The Big Cat Public Safety Act, a bill to restrict private ownership of big cats like tigers that was made famous by the “Tiger King” Netflix series, passed by unanimous consent in the Senate and will head to President Biden’s desk.
Biden is expected to sign the bill, having released a statement of support for the bill in July.
The most famous advocate of the bill was Carole Baskin, the founder and CEO of Florida rescue facility Big Cat Rescue who was documented in “Tiger King” and subsequent documentary shows. She traveled to Capitol Hill multiple times to advocate for the bill.
The House passed the bill in July in a 278-134 vote, with all votes against being Republicans and 63 Republicans joining with Democrats to vote in favor.
Under the bill, possession of the big cats and cross-breeds would be limited to wildlife sanctuaries, state universities and certified zoos. It would also ban breeding of the cats except by a certified zoo or animal exhibitor. Those on display would need to be kept at least 15 feet away from the public or behind a permanent barrier to prevent contact.
Current owners of big cats who would otherwise be restricted will be able to keep the animals, as long as they do not breed, acquire or sell any prohibited wildlife species; do not allow direct contact between cats and the public; and register the cat with the U.S. Fish and Wildlife Service. That would gradually phase out private ownership of the animals.
The bill takes aim at the “cub-petting” industry assailed by animal welfare activists, in which members of the public pay to play or take photos with tiger cubs or other big cats.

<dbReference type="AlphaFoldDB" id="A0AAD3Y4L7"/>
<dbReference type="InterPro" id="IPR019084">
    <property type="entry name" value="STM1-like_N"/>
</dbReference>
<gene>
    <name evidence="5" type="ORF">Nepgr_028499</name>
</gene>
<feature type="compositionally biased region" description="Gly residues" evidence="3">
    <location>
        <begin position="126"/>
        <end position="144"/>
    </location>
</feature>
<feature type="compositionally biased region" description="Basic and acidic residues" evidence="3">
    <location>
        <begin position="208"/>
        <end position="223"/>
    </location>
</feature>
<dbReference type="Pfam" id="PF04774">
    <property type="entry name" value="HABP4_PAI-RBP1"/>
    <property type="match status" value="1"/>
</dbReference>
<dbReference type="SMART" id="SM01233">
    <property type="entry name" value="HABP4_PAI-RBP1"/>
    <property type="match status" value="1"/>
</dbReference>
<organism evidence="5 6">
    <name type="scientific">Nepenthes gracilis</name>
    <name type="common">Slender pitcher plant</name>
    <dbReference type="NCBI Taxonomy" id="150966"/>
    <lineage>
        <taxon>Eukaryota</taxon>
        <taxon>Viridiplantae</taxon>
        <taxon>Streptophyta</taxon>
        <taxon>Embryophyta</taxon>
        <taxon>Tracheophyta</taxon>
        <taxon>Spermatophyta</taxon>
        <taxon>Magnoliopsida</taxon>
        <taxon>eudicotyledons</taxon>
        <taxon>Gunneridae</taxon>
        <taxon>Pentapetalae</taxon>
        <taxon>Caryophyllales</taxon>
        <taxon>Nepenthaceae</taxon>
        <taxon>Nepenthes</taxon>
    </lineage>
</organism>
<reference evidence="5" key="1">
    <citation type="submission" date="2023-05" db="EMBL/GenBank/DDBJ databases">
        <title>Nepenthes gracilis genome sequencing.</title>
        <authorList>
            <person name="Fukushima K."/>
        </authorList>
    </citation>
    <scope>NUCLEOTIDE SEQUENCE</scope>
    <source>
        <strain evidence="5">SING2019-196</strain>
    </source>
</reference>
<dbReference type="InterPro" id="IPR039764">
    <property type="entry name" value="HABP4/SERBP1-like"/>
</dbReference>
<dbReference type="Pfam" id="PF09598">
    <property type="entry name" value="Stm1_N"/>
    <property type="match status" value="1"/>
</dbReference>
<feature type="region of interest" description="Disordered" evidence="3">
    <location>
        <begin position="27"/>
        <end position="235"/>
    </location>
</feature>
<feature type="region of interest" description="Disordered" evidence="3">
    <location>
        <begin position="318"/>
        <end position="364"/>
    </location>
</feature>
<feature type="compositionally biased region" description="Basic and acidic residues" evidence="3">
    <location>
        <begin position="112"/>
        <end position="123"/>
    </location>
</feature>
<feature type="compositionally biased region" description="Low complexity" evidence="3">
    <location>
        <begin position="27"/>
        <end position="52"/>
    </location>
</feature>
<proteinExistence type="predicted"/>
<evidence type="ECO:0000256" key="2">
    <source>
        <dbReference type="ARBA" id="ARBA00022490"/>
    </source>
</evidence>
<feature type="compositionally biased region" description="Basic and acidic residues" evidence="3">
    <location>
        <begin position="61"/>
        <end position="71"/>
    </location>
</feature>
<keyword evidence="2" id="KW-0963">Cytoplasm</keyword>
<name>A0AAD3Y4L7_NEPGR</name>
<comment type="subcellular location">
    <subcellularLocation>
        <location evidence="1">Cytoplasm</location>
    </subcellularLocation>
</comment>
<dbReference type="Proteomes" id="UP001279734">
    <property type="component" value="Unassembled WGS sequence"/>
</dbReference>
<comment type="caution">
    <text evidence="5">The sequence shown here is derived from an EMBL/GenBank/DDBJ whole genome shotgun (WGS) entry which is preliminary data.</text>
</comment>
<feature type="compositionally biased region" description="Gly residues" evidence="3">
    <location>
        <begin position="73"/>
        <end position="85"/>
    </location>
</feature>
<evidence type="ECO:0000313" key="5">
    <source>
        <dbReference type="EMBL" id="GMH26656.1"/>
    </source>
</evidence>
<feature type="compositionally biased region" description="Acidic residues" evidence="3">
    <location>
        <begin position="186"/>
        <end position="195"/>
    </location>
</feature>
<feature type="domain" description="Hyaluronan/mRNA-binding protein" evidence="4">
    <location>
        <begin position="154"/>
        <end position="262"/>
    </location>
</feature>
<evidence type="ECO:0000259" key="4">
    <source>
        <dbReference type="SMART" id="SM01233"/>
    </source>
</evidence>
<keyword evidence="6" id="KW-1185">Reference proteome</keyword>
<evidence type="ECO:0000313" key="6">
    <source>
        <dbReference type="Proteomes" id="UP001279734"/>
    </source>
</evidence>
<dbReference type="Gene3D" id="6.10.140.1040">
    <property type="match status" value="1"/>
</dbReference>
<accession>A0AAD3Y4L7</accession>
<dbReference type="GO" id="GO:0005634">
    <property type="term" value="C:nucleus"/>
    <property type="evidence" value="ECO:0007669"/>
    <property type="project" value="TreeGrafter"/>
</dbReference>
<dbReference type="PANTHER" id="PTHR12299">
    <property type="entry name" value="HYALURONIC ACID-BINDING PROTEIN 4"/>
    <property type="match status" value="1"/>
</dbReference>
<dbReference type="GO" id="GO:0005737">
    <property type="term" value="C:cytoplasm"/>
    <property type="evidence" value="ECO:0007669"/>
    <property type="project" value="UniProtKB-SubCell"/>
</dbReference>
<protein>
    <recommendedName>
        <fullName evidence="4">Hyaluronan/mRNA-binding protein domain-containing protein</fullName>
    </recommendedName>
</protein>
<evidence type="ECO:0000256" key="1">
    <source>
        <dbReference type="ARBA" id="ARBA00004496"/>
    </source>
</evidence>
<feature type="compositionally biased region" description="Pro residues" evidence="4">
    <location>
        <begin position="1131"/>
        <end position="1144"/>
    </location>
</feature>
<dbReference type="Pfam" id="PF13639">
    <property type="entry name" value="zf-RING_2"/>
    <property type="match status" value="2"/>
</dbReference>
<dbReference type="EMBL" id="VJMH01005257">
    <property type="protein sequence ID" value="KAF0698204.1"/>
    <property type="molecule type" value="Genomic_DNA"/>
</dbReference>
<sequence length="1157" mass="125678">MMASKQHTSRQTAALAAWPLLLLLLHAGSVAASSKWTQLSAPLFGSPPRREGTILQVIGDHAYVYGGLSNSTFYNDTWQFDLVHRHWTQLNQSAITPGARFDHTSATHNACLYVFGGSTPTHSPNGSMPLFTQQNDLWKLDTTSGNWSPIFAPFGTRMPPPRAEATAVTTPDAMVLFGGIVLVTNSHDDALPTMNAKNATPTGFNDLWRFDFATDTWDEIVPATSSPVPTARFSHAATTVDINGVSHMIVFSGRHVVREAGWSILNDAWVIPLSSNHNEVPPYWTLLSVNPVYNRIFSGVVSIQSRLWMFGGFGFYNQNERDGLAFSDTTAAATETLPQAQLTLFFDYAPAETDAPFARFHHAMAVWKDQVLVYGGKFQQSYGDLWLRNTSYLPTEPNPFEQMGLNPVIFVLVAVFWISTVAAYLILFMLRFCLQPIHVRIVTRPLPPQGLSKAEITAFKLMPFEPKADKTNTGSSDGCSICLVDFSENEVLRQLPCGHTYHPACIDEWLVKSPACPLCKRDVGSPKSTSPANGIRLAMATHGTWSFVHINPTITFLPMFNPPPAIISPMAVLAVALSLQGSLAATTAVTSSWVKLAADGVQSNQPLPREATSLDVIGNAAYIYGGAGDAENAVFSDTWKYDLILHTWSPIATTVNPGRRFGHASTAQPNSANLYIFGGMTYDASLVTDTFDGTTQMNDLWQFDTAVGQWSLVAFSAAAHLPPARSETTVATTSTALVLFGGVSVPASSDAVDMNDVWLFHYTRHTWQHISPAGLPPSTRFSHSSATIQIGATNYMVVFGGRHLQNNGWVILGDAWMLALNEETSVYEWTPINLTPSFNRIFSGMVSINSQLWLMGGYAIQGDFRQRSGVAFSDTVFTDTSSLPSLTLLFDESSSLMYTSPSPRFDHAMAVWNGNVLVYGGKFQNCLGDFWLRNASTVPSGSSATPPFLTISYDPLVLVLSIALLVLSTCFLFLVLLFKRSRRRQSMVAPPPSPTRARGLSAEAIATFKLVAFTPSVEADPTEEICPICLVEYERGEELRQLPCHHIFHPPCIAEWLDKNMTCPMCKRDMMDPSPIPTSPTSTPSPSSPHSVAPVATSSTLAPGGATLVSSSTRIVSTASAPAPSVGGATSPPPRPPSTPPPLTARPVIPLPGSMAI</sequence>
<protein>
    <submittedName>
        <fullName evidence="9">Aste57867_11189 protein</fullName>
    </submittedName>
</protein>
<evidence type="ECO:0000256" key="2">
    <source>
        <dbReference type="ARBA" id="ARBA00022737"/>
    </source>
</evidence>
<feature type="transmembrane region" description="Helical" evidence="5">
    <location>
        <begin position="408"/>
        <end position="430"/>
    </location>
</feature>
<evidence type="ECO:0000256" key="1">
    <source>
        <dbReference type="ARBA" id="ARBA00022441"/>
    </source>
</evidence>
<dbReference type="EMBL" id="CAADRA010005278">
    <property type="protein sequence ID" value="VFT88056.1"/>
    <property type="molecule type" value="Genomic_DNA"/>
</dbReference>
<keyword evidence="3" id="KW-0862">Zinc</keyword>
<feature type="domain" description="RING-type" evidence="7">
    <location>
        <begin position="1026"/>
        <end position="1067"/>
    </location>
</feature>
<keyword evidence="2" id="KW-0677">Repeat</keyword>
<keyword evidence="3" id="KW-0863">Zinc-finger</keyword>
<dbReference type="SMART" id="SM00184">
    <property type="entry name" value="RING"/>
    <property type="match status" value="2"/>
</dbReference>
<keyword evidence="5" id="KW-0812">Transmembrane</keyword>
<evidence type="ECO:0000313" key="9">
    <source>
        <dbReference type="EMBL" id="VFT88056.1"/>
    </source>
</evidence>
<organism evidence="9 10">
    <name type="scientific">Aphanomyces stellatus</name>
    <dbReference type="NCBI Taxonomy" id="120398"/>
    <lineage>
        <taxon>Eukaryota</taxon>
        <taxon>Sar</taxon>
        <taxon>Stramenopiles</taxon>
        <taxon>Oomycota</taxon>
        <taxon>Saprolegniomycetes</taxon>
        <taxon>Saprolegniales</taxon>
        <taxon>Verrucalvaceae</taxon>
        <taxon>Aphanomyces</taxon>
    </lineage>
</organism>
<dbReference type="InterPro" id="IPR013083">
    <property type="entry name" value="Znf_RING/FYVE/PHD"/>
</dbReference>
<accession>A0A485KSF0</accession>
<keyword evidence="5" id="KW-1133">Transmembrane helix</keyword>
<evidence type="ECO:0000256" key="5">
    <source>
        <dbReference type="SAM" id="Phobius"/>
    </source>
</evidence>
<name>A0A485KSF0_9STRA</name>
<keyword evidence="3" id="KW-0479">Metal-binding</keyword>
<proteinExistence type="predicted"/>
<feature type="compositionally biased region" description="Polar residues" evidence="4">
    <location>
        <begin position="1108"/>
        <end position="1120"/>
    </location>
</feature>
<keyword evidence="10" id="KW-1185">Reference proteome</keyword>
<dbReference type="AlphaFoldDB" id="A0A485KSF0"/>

Republican opponents of the bill have argued that it would duplicate federal processes, and proposed giving the Department of Agriculture authority to regulate the cats rather than the Department of the Interior.
Sens. Mike Lee (R-Utah), Rand Paul (R-Ky.), and James Lankford (R-Okla.) had placed holds on the bill that held up its consideration in the Senate. But the senators lifted their holds, allowing it to pass by unanimous consent on Tuesday – just weeks before the end of the Congressional session. After the new year in the new Congress, the bill would have had to go through both chambers again in order to pass.
The bill found support not only from animal welfare activists, but also from those concerned about public safety and law enforcement personnel who are not trained to handle the big cats when faced with them — endangering police, the public, and the animals themselves. The National Sheriff’s Association supported the bill.
In a 2011 incident in Zanesville, Ohio, a man set free around 50 exotic animals from his collection, including lions, tigers, bears and a baboon, shortly before killing himself. Police, fearing for public safety, shot and killed dozens of the animals.